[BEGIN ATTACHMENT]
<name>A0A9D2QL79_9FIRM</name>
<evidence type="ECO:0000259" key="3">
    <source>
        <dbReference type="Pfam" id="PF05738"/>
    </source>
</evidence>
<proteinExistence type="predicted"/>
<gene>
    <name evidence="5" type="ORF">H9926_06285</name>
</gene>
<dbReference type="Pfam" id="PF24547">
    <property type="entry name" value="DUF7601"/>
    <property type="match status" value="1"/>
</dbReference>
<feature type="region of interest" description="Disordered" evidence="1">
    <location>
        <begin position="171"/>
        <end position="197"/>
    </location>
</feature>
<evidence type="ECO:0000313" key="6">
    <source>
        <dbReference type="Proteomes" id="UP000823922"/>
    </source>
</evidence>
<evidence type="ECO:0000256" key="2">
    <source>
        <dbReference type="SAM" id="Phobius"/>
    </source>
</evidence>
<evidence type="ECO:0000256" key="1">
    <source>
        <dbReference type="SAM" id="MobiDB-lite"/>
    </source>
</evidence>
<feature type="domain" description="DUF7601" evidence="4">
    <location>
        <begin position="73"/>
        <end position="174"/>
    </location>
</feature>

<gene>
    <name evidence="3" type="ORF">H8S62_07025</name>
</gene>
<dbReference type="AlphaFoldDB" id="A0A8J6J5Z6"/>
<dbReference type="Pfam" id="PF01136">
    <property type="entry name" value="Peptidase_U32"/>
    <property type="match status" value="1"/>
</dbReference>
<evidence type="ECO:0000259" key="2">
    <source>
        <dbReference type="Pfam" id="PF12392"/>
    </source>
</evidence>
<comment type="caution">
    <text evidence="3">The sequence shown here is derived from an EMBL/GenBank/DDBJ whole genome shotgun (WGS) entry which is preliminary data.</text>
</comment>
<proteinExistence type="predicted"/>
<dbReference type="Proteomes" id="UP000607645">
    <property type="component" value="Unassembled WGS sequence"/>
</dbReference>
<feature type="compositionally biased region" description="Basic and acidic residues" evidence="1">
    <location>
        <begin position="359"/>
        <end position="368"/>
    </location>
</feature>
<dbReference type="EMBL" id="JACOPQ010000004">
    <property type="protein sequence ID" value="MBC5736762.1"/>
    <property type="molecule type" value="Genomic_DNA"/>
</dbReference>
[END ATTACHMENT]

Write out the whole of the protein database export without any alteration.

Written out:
<name>A0A9D2QL79_9FIRM</name>
<evidence type="ECO:0000259" key="3">
    <source>
        <dbReference type="Pfam" id="PF05738"/>
    </source>
</evidence>
<proteinExistence type="predicted"/>
<gene>
    <name evidence="5" type="ORF">H9926_06285</name>
</gene>
<dbReference type="Pfam" id="PF24547">
    <property type="entry name" value="DUF7601"/>
    <property type="match status" value="1"/>
</dbReference>
<feature type="region of interest" description="Disordered" evidence="1">
    <location>
        <begin position="171"/>
        <end position="197"/>
    </location>
</feature>
<evidence type="ECO:0000313" key="6">
    <source>
        <dbReference type="Proteomes" id="UP000823922"/>
    </source>
</evidence>
<evidence type="ECO:0000256" key="2">
    <source>
        <dbReference type="SAM" id="Phobius"/>
    </source>
</evidence>
<evidence type="ECO:0000256" key="1">
    <source>
        <dbReference type="SAM" id="MobiDB-lite"/>
    </source>
</evidence>
<feature type="domain" description="DUF7601" evidence="4">
    <location>
        <begin position="73"/>
        <end position="174"/>
    </location>
</feature>

<gene>
    <name evidence="3" type="ORF">H8S62_07025</name>
</gene>
<dbReference type="AlphaFoldDB" id="A0A8J6J5Z6"/>
<dbReference type="Pfam" id="PF01136">
    <property type="entry name" value="Peptidase_U32"/>
    <property type="match status" value="1"/>
</dbReference>
<evidence type="ECO:0000259" key="2">
    <source>
        <dbReference type="Pfam" id="PF12392"/>
    </source>
</evidence>
<comment type="caution">
    <text evidence="3">The sequence shown here is derived from an EMBL/GenBank/DDBJ whole genome shotgun (WGS) entry which is preliminary data.</text>
</comment>
<proteinExistence type="predicted"/>
<dbReference type="Proteomes" id="UP000607645">
    <property type="component" value="Unassembled WGS sequence"/>
</dbReference>
<feature type="compositionally biased region" description="Basic and acidic residues" evidence="1">
    <location>
        <begin position="359"/>
        <end position="368"/>
    </location>
</feature>
<dbReference type="EMBL" id="JACOPQ010000004">
    <property type="protein sequence ID" value="MBC5736762.1"/>
    <property type="molecule type" value="Genomic_DNA"/>
</dbReference>